This month’s budget announcement contained some interesting news for me, and for anybody who has or has had an Eating Disorder in this country.
After years of what can only be described as a poor and unacceptable standard of ‘care’ for people with Eating Disorders, (despite it still having the highest kill rate of all mental illnesses, as it did 10 years ago when I was poorly) the government is finally stepping up and investing money which will hopefully make a difference to a lot of people’s lives. It’s much-welcomed and much needed support granted to those in need when the country and NHS as a whole is already being squeezed; but I’m so glad that it the need has been identified and now recognised.
£150 million sounds like a substantial of money to you or me, but to the NHS it’s still probably not enough to tackle the issue and now those responsible for spending the money will be collating evidence and looking at how best the money is spent.
I know from a personal perspective since I received next to no support, and the little care I did receive was shockingly bad, that the first steps have to begin at the very start of an Eating Disorder, when sufferers are being turned away from their GP continually for various reasons, sadly some of which include not being taken seriously, some of which involve few resources and centres open for GPs to refer people to, and even then, waiting times are unacceptably long for an illness which we know can rapidly deteriorate over a very short period time if left.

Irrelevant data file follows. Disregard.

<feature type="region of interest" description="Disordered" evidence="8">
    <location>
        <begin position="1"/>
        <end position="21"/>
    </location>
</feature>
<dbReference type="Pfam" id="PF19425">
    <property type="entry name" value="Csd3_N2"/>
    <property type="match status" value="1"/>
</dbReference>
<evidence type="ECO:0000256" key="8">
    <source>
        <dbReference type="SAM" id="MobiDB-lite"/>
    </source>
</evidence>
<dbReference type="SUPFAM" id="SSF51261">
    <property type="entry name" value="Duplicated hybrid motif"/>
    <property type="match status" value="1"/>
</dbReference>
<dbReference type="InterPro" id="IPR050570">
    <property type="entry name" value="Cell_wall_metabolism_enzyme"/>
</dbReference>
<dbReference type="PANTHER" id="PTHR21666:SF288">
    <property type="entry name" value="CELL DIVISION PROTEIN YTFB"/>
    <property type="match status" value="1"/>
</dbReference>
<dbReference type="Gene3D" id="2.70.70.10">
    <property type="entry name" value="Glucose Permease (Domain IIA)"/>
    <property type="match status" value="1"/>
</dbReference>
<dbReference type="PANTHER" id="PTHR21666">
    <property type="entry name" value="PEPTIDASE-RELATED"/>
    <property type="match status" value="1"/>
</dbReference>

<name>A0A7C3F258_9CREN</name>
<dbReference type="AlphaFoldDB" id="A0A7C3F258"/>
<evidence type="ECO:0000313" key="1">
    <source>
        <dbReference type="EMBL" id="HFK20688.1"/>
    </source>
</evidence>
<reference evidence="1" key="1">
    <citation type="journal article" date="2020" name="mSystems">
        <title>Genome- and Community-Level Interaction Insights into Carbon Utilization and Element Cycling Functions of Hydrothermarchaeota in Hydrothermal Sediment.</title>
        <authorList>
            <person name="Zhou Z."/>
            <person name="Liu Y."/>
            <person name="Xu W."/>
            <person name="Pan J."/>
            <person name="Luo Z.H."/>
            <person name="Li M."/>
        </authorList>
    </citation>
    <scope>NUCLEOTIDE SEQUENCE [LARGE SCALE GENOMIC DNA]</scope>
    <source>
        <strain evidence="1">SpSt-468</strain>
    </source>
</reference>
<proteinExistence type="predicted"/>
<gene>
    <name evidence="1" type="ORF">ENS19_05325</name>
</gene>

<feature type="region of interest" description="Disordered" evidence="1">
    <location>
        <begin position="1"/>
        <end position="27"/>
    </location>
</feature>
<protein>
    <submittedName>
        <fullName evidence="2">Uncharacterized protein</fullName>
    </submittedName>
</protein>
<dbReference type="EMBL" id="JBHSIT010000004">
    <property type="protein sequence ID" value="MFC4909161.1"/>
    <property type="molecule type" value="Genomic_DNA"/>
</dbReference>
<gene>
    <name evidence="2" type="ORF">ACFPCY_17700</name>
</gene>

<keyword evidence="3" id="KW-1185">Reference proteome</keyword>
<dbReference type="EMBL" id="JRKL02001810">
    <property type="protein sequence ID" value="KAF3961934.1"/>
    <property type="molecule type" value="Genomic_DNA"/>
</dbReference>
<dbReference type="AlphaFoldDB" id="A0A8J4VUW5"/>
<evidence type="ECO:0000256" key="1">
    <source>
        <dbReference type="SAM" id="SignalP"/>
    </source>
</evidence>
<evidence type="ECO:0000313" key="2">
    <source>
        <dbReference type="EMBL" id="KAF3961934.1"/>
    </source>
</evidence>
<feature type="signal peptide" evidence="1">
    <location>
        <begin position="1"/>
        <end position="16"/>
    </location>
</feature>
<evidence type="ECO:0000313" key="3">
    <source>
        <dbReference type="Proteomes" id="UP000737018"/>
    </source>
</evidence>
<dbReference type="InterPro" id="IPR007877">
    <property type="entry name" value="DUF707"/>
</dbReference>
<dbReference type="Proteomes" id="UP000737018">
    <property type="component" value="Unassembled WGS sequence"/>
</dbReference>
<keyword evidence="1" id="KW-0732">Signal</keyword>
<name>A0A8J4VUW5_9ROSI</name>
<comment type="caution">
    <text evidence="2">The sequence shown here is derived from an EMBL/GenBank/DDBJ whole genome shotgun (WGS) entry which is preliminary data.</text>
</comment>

This means that, like me, many are only admitted to hospital when they are physically very ill, at a very late stage where you really are walking the line between life and death. Not only that, but that person’s mental state is incredibly poor. Not being taken seriously by healthcare professionals only serves to compact negative thoughts about yourself and that will also make therapy more complex.
Therefore I’m hoping that we will hear about money going into a fast referral system, more specialist hospital places for those with Eating Disorders, but additionally increased awareness for healthcare professionals. I suffered stigma from those who were supposed to be helping me; borne out of ignorance of mental health and a lack of understanding of Eating Disorders. If this can be tackled, along with the more serious urgency needed when treating Eating Disorders, I believe a difference, however small, really can be made. A little care and kindness goes a long, long way.
What do you think? I’m keen to hear your thoughts on this.